Boise and Big Wood Rivers offer excellent winter fly-fishing opportunities.
By Laura Wolstenholme, photography courtesy of Idaho Angler
As skies darken and snow falls, some fly fishers sadly stow their gear as they dream of next year’s biting trout. You shouldn’t pack away your gear too fast, however, as you could be missing out on a seasonal delight—winter fly fishing.
Todd Van Bramer of Silvercreek Outfitters in Ketchum, Idaho, says, “The beauty and solitude of winter fly fishing, as well as some fantastic fish, keeps me coming back.”
“Trout just might be easier to catch in the winter. Their food source is not as prolific and they tend to school together more. If you catch one, stay put and you’ll catch five more,” he adds. “Fly fishing is really a year-round sport … but it’s not something people always think about in the winter.”
Of course, some fly fishers have to keep fishing no matter what the weather. “They can’t stop,” laughs Dale Pennecard of Idaho Angler in Boise. “It’s an addiction, a disease!” Besides the sheer love of the sport, there are plenty of reasons why winter fly fishing can be just as enjoyable as summer fishing. Fewer people fish, resulting in much less competition for space or fish. “Winter fly fishing is relaxing,” Pennecard adds. In winter, the Boise River is low and clear. He advises to go out on a warm afternoon when the fish will rise, pick out spots where you think the fish will hold, and start there.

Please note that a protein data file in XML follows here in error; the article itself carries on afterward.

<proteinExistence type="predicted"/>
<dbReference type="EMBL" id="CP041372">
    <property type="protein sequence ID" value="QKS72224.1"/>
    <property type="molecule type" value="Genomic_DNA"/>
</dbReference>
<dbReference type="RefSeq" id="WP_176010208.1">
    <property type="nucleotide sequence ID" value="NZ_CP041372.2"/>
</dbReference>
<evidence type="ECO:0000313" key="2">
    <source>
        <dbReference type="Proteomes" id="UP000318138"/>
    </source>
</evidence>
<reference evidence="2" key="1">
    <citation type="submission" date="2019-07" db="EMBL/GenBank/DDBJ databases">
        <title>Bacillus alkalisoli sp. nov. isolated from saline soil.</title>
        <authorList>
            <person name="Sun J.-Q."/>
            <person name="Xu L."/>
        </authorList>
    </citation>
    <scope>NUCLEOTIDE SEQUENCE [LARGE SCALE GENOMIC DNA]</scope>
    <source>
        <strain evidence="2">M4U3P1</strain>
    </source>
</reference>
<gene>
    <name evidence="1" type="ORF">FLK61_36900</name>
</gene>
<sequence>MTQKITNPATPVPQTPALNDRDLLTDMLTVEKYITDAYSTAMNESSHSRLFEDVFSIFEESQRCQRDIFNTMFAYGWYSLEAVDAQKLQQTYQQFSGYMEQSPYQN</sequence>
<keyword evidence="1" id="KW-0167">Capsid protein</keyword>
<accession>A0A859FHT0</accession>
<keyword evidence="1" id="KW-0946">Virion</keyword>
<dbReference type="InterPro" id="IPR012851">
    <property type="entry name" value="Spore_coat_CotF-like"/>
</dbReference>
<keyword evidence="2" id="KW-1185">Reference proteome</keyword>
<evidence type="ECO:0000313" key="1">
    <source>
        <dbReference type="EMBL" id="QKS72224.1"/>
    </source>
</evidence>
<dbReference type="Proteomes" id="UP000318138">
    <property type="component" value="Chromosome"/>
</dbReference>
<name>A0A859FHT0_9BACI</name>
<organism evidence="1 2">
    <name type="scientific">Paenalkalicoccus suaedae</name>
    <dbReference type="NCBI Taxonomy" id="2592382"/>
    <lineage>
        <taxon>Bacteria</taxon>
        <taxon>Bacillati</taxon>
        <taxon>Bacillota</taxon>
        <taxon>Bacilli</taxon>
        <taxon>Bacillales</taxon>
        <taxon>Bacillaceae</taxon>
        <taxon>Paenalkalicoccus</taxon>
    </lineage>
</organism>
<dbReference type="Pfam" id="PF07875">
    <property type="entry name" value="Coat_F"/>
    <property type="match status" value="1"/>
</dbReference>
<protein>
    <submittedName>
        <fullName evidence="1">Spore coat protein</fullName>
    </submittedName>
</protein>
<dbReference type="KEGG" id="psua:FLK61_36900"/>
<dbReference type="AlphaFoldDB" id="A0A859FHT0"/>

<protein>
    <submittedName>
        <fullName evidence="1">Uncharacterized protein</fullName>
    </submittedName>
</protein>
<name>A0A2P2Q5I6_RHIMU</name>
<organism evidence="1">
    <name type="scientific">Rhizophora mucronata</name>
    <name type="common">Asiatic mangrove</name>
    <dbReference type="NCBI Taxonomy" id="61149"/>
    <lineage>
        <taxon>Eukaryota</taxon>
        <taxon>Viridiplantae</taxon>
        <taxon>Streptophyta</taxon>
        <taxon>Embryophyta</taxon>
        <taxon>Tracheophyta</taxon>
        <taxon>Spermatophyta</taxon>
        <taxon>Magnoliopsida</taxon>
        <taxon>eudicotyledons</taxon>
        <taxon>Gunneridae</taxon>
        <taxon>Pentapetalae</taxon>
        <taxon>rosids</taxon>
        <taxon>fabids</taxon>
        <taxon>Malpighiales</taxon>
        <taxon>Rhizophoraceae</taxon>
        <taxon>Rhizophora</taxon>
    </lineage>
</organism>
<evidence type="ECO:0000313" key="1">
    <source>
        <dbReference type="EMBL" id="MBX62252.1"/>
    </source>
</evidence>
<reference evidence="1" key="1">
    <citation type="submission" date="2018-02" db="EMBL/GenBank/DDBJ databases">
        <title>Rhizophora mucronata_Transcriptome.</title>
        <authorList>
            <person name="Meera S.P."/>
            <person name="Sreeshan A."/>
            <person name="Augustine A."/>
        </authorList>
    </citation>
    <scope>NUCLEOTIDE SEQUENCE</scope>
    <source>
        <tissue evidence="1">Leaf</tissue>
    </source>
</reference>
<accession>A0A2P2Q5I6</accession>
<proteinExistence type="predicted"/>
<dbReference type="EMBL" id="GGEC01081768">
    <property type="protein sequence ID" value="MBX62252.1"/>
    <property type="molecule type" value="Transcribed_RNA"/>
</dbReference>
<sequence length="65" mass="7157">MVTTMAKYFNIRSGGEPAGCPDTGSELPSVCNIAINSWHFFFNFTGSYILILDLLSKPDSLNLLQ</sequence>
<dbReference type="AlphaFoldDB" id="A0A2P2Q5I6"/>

Trout do have to eat year round, and even though rivers in winter may seem lifeless, insects are there year round. “Something is coming off the river all the time,” says Pennecard.
Brad Wright, also of Idaho Angler, confirms the Boise River is excellent for winter fly fishing, and because of the greenbelt, there’s access to its entire length through the city. One memorable winter event to look out for is when Idaho Fish and Game adds steelhead to the Boise River, making the fly fishing opportunities even better.
The Big Wood River—easily accessible in the Sun Valley area—offers superb winter fishing. Van Bramer says “You just can’t beat skiing Baldy on a sunny morning in March and then hitting the Big Wood River in the afternoon for some dry fly fishing.” Van Bramer explains that during winter there aren’t the same variety of flies found in the warmer seasons. Dry fly fishing works well because the fly sits right on top of the water, emulating midges that are common in winter and fly right at the water’s surface. For dry fly fishing he recommends midge dry flies, and to attract trout subsurface, tiny midge wet flies.